Proposal A was a dramatic ballot initiative passed by the voters of the State of Michigan on March 15, 1994. Prior to the application of Proposal A for the first time in the assessment year of 1994, the method of calculating a property tax levy was to multiply the state equalized value by the authorized millage rate. Proposal A significantly changed the administration process for assessments while preserving the traditional method of calculating assessed values. In contrast to prior practice, tax billings are now computed by means of multiplying the taxable value by the authorized millage rate. In addition, Proposal A changed the school funding process, which is now funded by the State, primarily from an increase in the general sales tax from 4% to 6%. The result of Proposal A was a typical reduction in overall property taxes paid, but with the concession of a 50% increase in sales tax paid on consumer goods and services.
Capped Value is a new term that was introduced with the inception of Proposal A. Capped Value is computed as: (the prior year's Taxable Value - losses) x (the lower of 1.05 or the Consumer Price Index factor) + additions. The CPI factor is synonymous with the rate of inflation and is determined by the Michigan State Tax Commission for use by all assessing departments in the state. The result of the formula is that Proposal A limits the capped value from increasing by more than the lesser of 5% or the rate of inflation, unless an addition to value has been added or there has been a transfer of ownership in the preceding calendar year.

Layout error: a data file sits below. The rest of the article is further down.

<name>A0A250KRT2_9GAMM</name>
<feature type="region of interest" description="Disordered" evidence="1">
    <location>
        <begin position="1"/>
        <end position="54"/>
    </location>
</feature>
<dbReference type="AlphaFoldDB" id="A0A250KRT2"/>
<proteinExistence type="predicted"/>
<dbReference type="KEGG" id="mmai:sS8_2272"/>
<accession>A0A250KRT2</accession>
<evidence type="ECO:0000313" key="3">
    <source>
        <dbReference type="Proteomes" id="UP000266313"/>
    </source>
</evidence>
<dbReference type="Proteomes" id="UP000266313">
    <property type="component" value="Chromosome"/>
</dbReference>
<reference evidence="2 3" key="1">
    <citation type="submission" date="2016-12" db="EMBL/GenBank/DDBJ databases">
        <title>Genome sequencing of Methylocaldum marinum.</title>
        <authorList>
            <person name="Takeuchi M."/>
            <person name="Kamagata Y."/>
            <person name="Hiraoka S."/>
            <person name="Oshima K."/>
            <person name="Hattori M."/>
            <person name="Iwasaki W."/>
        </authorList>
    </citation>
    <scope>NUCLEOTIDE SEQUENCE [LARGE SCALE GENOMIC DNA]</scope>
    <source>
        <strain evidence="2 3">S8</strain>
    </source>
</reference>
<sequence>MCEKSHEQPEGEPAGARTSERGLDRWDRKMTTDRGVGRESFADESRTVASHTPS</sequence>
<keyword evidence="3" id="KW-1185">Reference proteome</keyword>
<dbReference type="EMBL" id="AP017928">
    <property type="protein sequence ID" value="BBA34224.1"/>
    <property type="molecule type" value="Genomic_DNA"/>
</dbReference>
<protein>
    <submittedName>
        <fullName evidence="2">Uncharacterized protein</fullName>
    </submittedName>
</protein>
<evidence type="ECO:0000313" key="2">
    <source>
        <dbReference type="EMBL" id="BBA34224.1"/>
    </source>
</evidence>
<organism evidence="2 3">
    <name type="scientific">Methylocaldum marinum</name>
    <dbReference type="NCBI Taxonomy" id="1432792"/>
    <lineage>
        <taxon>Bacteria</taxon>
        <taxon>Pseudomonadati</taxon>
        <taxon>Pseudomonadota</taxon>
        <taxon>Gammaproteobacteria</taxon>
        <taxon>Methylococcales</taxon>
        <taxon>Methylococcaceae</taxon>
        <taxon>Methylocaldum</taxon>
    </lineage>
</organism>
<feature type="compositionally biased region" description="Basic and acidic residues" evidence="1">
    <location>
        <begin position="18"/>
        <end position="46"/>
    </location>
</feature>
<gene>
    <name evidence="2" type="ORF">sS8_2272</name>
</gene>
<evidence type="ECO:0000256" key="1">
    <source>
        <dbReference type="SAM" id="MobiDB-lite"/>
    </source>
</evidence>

Taxable Value is also a new term that was introduced with the inception of Proposal A. Taxable value, for a given year, is the lower of that year's State Equalized Value or that year's capped value (see above). The essential significance of this is that a Taxable Value generally may not increase by more than 5% in a given year. Of the three valuation numbers listed in this section the Taxable Value is the number which is of key interest to residents and property owners in the sense that it generally means that a property tax bill will increase only by the rate of inflation, all else being equal. Since many fixed incomes (e.g., Social Security or certain pensions) are indexed to the CPI as well, nominally the resident pays more property taxes than last year, but in real terms pays no more than the prior year's tax bill.
Uncapping the taxable value
Another important provision of Proposal A is the concept of "uncapping the taxable value." The gap between the Assessed Value and Taxable Value may increase substantially over time, particularly with economic conditions of low inflation and strong real estate sales. In the case of a property that has sold, in the assessment year following the transfer of ownership, the Taxable Value and the Assessed Value are set to the same number. It is entirely possible for a situation to exist where identical houses on the same street may have dramatically different tax bills, resulting from one house having been recently sold and one which has not been recently sold. The impact of this provision increases over time.